As we mentioned last week, the SF Pride board relented in the face of growing pressure from the city and held another public meeting Friday regarding their decision to retract the honorary appointment of Wikileaks leaker Bradley Manning to Pride Grand Marshal. The meeting was held at Metropolitan Community Church in the Castro, and as Castro Biscuit reports, the forum was attended by about 150 people, and was moderated by KQED's Scott Shafer.
More than 50 people took advantage of the opportunity to speak at the forum, including dozens of Manning supporters and the man who nominated Manning for Grand Marshall, Joey Cain. Of the speakers, only three spoke in support of the board's decision to disinvite manning, including one Log Cabin Republican, and GOPTranny blogger Katherine Kline. Supervisor David Campos surprised some by voicing his support of Manning, and insisting the Pride board find some way of honoring him in the face of this community response. The board agreed to make a decision on that by June 7.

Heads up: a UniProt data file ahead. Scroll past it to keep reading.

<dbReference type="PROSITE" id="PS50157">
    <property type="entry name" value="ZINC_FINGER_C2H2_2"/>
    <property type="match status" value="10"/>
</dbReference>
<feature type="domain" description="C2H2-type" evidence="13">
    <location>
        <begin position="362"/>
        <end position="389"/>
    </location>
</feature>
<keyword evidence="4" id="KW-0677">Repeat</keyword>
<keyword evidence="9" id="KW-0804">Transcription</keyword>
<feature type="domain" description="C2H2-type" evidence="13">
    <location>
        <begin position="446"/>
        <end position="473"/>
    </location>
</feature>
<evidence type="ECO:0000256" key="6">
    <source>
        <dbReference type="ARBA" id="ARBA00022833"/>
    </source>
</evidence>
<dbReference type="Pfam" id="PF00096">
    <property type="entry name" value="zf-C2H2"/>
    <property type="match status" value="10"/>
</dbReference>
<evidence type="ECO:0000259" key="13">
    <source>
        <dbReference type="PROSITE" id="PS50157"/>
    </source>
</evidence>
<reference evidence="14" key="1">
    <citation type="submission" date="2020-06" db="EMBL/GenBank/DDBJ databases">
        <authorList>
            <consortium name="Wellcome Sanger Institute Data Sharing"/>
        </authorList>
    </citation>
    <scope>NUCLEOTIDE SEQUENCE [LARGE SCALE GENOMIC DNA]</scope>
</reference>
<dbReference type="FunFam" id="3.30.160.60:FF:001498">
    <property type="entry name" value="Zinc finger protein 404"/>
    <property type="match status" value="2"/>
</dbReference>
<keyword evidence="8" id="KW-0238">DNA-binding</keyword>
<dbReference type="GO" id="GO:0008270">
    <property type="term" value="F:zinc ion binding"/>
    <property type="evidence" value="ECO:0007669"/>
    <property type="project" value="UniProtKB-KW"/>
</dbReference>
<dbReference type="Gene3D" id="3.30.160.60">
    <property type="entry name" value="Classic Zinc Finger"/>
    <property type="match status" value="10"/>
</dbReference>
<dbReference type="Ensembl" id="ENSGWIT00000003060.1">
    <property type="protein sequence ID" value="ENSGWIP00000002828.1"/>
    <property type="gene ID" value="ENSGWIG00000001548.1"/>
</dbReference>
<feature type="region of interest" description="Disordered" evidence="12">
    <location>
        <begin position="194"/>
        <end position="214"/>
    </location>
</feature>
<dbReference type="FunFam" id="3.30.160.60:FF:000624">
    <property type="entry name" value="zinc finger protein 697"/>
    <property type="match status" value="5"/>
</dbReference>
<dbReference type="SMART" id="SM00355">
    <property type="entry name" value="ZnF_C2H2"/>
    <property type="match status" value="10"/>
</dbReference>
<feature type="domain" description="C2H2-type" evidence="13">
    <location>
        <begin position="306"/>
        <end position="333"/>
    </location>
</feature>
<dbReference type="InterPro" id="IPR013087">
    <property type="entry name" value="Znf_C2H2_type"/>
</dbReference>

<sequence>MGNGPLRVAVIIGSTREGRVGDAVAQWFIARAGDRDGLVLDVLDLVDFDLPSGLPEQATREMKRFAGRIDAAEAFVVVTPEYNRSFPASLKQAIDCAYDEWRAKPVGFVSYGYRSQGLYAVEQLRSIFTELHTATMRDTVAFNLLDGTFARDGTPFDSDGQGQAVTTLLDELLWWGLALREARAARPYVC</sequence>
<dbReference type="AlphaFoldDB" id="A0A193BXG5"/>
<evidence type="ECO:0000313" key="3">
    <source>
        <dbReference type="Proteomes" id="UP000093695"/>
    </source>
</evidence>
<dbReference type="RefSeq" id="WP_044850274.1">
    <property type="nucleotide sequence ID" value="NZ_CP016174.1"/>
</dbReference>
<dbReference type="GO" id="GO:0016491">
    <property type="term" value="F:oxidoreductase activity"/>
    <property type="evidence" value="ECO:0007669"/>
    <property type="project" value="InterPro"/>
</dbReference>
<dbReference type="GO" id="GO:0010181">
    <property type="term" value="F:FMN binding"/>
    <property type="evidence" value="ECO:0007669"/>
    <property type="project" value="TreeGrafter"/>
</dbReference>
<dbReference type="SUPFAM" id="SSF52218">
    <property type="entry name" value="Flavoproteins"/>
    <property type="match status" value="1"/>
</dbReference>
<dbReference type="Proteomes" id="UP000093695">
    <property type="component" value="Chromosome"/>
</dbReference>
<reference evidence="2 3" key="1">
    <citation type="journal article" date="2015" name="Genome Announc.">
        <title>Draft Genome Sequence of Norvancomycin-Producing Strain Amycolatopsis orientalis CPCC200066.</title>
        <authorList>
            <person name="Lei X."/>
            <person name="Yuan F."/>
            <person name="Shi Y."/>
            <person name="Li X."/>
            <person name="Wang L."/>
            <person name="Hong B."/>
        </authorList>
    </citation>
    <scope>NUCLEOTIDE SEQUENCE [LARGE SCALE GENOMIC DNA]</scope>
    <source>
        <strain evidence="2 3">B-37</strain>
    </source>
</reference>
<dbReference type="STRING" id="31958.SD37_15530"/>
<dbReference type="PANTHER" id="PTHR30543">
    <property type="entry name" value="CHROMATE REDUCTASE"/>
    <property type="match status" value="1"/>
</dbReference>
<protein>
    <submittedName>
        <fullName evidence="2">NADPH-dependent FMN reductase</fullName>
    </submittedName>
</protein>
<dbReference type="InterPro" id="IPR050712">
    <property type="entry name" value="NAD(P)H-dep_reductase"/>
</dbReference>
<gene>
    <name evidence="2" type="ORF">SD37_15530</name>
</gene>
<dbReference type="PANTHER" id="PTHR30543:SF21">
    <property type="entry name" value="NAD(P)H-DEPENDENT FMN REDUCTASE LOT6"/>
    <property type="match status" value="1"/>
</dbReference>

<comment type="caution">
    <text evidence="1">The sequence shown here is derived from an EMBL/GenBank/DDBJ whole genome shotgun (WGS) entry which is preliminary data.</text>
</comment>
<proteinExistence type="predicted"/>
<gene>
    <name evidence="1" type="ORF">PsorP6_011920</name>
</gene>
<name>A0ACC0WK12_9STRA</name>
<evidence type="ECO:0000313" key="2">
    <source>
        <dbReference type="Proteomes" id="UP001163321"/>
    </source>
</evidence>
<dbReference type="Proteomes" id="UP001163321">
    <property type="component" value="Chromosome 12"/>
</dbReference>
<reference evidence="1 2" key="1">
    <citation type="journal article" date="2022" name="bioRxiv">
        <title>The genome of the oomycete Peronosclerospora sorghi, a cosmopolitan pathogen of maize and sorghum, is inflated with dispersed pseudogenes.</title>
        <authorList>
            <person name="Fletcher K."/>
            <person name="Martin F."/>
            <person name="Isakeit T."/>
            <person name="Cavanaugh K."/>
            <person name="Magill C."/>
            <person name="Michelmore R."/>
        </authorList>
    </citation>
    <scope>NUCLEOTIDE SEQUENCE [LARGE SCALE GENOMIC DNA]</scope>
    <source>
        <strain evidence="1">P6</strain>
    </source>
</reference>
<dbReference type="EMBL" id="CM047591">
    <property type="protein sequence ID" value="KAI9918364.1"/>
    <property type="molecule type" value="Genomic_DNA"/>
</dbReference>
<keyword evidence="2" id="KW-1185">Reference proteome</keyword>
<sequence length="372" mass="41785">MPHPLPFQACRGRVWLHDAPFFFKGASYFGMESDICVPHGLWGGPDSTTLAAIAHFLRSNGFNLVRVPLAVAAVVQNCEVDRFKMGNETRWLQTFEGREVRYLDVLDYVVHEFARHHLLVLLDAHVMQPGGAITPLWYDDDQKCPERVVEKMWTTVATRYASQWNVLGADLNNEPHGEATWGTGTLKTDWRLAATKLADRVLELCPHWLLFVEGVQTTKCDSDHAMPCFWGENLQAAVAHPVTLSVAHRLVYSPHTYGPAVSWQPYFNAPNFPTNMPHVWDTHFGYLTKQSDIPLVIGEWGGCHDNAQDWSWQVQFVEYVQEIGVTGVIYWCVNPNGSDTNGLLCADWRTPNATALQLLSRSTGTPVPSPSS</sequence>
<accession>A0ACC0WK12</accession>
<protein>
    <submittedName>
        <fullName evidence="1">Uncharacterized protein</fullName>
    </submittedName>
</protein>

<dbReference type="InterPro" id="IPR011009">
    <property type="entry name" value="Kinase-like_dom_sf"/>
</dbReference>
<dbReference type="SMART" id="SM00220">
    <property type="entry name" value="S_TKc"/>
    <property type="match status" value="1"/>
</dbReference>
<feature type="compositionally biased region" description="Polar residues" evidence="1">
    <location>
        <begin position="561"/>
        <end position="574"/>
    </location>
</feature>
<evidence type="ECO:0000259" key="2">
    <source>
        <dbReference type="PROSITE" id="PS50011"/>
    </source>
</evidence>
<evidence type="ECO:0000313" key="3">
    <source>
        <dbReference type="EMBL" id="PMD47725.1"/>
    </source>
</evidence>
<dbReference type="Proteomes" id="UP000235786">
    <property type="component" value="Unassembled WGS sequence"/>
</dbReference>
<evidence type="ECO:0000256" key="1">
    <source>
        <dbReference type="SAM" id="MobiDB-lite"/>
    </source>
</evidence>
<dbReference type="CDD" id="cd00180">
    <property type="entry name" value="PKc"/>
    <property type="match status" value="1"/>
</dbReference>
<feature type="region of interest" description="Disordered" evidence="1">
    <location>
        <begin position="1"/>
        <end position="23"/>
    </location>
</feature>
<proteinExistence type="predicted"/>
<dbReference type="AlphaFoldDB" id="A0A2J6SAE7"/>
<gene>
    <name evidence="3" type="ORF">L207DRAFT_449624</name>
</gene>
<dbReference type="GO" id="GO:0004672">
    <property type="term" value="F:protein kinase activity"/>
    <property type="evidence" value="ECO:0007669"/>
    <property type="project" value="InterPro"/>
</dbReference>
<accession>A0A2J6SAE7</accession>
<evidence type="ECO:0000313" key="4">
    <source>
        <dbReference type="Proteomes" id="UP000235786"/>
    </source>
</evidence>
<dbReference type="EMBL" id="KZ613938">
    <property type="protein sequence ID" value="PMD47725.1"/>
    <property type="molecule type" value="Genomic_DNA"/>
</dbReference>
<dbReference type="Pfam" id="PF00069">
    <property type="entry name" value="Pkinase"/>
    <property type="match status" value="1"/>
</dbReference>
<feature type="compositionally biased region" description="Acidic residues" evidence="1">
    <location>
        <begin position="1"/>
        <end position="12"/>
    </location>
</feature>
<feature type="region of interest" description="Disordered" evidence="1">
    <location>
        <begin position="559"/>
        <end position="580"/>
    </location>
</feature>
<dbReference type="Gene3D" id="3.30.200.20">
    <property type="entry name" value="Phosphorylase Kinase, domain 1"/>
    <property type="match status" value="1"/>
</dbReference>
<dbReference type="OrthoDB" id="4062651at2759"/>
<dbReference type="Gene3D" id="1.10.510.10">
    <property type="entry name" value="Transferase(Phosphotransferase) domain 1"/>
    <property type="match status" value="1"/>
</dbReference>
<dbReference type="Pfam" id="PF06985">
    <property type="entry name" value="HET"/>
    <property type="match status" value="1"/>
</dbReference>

Also, vocal members of the progressive community subsequently took advantage of Pride board secretary Lou Fischer's call for people to become members of the SF Pride organization and take part in the next vote for board members. Anyone interested is encouraged to write a letter like this one, and your ability to vote begins 60 days after acceptance of your application.
Meanwhile, across the country at Fort Meade, Maryland, Manning himself began his first day of court-martial today. He has pleaded guilty to ten charges of misconduct based on his leaking of military files, and waived his right to a jury trial. However the government is seeking a conviction based on a more extreme set of charges, including violation of the Espionage Act, and the military court trial is expected to last twelve weeks. As the NYT reports, Manning's defense attorney argued that Manning was "young, naïve, but good-intentioned" in his actions, and that he had tried to select documents to leak so as not to put fellow soldiers in harms way. "He was selective," the attorney said, "And he released these documents because he was hoping to make the world a better place."